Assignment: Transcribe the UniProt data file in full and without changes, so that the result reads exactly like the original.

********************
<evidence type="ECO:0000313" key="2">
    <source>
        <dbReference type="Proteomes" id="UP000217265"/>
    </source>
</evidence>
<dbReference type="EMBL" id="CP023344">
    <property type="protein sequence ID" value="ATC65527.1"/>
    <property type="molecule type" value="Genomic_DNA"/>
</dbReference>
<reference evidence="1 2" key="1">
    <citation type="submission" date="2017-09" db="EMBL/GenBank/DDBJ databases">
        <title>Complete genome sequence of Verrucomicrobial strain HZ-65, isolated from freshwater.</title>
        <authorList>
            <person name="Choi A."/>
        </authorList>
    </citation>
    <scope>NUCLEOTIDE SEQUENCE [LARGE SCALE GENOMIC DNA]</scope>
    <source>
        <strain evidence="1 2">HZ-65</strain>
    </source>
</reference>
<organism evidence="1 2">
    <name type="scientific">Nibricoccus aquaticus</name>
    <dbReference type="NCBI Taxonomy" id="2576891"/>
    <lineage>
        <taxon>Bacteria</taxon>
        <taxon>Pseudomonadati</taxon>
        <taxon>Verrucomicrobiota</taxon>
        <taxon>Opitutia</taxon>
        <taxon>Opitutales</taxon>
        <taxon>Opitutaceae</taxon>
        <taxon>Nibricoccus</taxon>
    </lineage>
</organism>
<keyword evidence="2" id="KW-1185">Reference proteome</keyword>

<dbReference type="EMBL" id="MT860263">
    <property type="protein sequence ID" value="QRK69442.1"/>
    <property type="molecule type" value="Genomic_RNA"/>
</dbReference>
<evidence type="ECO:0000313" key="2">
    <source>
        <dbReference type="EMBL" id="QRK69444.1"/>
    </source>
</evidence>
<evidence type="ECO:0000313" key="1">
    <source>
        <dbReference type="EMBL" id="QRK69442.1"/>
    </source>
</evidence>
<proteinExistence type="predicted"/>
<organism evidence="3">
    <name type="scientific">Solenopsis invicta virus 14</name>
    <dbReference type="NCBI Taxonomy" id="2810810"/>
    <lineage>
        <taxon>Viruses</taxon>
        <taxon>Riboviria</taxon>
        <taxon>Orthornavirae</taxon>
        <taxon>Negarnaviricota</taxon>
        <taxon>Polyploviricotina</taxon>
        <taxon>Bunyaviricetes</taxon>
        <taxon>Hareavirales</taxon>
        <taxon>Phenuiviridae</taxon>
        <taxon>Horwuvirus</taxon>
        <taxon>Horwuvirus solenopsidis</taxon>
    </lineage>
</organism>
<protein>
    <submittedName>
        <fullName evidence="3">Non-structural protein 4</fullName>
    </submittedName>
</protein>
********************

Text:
<evidence type="ECO:0000313" key="2">
    <source>
        <dbReference type="Proteomes" id="UP000217265"/>
    </source>
</evidence>
<dbReference type="EMBL" id="CP023344">
    <property type="protein sequence ID" value="ATC65527.1"/>
    <property type="molecule type" value="Genomic_DNA"/>
</dbReference>
<reference evidence="1 2" key="1">
    <citation type="submission" date="2017-09" db="EMBL/GenBank/DDBJ databases">
        <title>Complete genome sequence of Verrucomicrobial strain HZ-65, isolated from freshwater.</title>
        <authorList>
            <person name="Choi A."/>
        </authorList>
    </citation>
    <scope>NUCLEOTIDE SEQUENCE [LARGE SCALE GENOMIC DNA]</scope>
    <source>
        <strain evidence="1 2">HZ-65</strain>
    </source>
</reference>
<organism evidence="1 2">
    <name type="scientific">Nibricoccus aquaticus</name>
    <dbReference type="NCBI Taxonomy" id="2576891"/>
    <lineage>
        <taxon>Bacteria</taxon>
        <taxon>Pseudomonadati</taxon>
        <taxon>Verrucomicrobiota</taxon>
        <taxon>Opitutia</taxon>
        <taxon>Opitutales</taxon>
        <taxon>Opitutaceae</taxon>
        <taxon>Nibricoccus</taxon>
    </lineage>
</organism>
<keyword evidence="2" id="KW-1185">Reference proteome</keyword>

<dbReference type="EMBL" id="MT860263">
    <property type="protein sequence ID" value="QRK69442.1"/>
    <property type="molecule type" value="Genomic_RNA"/>
</dbReference>
<evidence type="ECO:0000313" key="2">
    <source>
        <dbReference type="EMBL" id="QRK69444.1"/>
    </source>
</evidence>
<evidence type="ECO:0000313" key="1">
    <source>
        <dbReference type="EMBL" id="QRK69442.1"/>
    </source>
</evidence>
<proteinExistence type="predicted"/>
<organism evidence="3">
    <name type="scientific">Solenopsis invicta virus 14</name>
    <dbReference type="NCBI Taxonomy" id="2810810"/>
    <lineage>
        <taxon>Viruses</taxon>
        <taxon>Riboviria</taxon>
        <taxon>Orthornavirae</taxon>
        <taxon>Negarnaviricota</taxon>
        <taxon>Polyploviricotina</taxon>
        <taxon>Bunyaviricetes</taxon>
        <taxon>Hareavirales</taxon>
        <taxon>Phenuiviridae</taxon>
        <taxon>Horwuvirus</taxon>
        <taxon>Horwuvirus solenopsidis</taxon>
    </lineage>
</organism>
<protein>
    <submittedName>
        <fullName evidence="3">Non-structural protein 4</fullName>
    </submittedName>
</protein>